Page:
Guy Laramee

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By Carving Into a Text, Artist Guy Laramée Finds a New Way to Excavate Meaning

January 17, 2020

Grace Ebert

“Dedo de Deus,” courtesy of JHB Gallery There’s a well-known saying that you shouldn’t judge a book by its cover. For Guy Laramée (previously), though, a books’ contents aren’t the only important aspect either. The Montreal-based artist repurposes encyclopedic volumes and series of dictionaries to create topographic carvings that dip into and excavate the pages, framing the physical object as a work of art in itself. Laramée’s latest projects include a piece with minuscule carved steps scaling a mountainside and another with moss-covered ridges jutting up from low valleys. His work titled “Journey to the Center of the” features two…

 

 



Art

Mountainous Landforms Top Carved Book Configurations by Guy Laramée

January 23, 2019

Kate Sierzputowski

Historia das Americas II Guy Laramée (previously) erects topographic specimen from collections of vintage books. His carved sculptures imitate the mountains of knowledge once physically collected in books rather than compiled via digital means. In this series of new works from 2017-2018 the Montreal-based artist incorporates traditional methods of book organization as integral parts of the sculptures— such as box set containers, simple wood stands, and metal bookends reminiscent of public libraries. Laramée’s work is included in the group exhibition “Unbound” at TwoRivers Gallery in Prince George, British Columbia through March 31, 2019. You can see more of his sculptural…

 

 



Art

Magnificent New Carved Book Landscapes and Architecture by Guy Laramée

May 1, 2017

Christopher Jobson

Montreal-based artist Guy Laramée (previously) recently unveiled a new body of sculptural work, highlighting his evolving ability to excavate mountainous landscapes, cavernous hollows, and sloping watersheds from the dense pages of repurposed books. One of his favorite mediums are bound stacks of old dictionaries and encyclopedias which he carves using a method of sandblasting to which he later applies oil paints, inks, pigments and dry pastels, crayon, adhesives, and beeswax. When photographed up close the works appear almost realistic, as if the viewer is looking at aerial or satellite topographies of Earth. You can explore more of Laramée’s latest work…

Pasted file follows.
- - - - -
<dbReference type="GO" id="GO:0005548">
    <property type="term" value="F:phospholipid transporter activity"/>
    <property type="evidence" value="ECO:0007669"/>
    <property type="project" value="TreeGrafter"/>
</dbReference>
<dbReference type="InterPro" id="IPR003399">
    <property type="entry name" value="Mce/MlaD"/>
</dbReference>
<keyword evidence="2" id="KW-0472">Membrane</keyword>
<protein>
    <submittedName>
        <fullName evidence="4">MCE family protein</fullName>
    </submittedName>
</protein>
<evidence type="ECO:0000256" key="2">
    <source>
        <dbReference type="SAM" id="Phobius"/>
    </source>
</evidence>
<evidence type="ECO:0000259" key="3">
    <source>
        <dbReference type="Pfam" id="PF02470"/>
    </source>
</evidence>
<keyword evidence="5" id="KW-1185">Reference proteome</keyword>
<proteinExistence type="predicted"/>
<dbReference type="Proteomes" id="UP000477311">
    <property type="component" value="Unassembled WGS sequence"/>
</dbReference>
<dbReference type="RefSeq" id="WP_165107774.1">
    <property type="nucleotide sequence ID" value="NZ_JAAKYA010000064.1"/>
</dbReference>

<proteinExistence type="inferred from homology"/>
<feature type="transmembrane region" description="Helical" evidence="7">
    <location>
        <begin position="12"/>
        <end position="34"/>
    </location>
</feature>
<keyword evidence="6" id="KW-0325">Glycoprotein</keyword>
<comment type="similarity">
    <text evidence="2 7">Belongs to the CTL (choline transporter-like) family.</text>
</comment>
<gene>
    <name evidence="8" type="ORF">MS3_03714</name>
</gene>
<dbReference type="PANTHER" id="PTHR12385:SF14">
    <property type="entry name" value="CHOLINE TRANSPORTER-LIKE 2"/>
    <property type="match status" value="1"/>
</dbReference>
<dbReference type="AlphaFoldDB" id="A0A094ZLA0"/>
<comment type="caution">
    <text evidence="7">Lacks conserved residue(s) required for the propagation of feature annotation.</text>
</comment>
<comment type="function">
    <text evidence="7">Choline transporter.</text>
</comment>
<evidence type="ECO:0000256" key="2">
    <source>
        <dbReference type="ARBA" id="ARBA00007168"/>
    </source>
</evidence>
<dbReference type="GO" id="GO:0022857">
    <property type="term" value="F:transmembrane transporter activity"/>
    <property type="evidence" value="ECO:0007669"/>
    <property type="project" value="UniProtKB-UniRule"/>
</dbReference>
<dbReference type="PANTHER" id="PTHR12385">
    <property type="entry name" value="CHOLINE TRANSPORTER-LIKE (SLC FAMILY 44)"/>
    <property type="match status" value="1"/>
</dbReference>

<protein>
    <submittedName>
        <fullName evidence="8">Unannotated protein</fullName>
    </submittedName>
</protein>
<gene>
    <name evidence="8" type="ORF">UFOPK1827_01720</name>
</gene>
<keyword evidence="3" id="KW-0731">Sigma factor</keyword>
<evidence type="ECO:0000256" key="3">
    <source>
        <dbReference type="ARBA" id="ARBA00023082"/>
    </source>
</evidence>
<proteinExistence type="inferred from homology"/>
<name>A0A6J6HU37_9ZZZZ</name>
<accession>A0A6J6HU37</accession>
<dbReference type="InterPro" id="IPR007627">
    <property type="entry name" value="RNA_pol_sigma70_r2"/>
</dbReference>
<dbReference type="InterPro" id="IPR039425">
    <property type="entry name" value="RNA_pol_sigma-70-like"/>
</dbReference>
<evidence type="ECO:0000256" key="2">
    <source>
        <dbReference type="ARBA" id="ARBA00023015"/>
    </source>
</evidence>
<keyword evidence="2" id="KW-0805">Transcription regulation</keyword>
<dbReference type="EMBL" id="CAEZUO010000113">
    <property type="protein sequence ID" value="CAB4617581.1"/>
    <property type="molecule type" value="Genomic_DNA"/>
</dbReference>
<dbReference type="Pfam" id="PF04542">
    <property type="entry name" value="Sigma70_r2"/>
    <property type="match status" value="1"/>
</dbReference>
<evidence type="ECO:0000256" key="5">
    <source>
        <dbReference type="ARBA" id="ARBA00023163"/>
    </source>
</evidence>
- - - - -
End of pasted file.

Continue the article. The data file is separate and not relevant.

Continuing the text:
Art

New Snowcapped Mountains and Swirling Vortexes Excavated from Vintage Books by Guy Laramée

March 8, 2016

Kate Sierzputowski

“V” (2015) Carved book, inks, pigments, wax. 11,5 x 9 x 5 inches. Photo Alain Lefort. “V” (2015) Carved book, inks, pigments, wax. 11,5 x 9 x 5 inches. Photo Alain Lefort. Continuing to amaze us with his elaborate dictionary and encyclopedia carvings, Guy Laramée‘s (previously here and here) newest works feature deep caverns and valleys that retreat hundreds of pages down into his excavated books. One in particular, “V,” appears like a snowcapped vortex circling down into an endless pit. Viewing this piece, or any of his mountainous works, it’s hard to imagine that their material is stacked and…

 

 



Art

Bird Portraits Painted On Secondhand Books Featuring Their Native Brazilian Habitats Carved from the Pages

June 3, 2015

Kate Sierzputowski

Guy Laramée‘s (previously) new series Onde Elles Moran (Where They Live) captures the mystique of the native birds of the Brazilian region Serra do Corvo Branco (Range of the White Raven) through both portrait and carved landscape. The series contains nine sculptures sourced from secondhand bookstores within the country—tomes of the Classicos Jackson which is a series of literature classics published in the ‘50s in Brazil. The rich linen covers inspired the palettes of many of the portraits, the original colors working their way into Laramée’s artistic remodeling. Although Laramée had originally planned to photograph the vast canyons of the…

 

 



Art

Artist Guy Laramée Carves a Mountainous Landscape from an Encyclopedia Britannica Set

December 23, 2013

Christopher Jobson

In one of his most ambitious book sculptures to date artist Guy Laramée (previously here and here) created an homage to the printed Encyclopedia Britannica by transforming a 24-volume set into a sloping mountainous landscape. Titled Adieu, Laramée says the work was inspired in part by Encyclopedia Britannica’s announcement that after 244 years the would cease printing its iconic multi-volume book sets. The artist relied on his travels in Ecuador, Peru and Brazil to arrive at the final form carved into the book tops that gradually morphs from green mountains to grasslands and semi-desert prairies. Watch the video above by…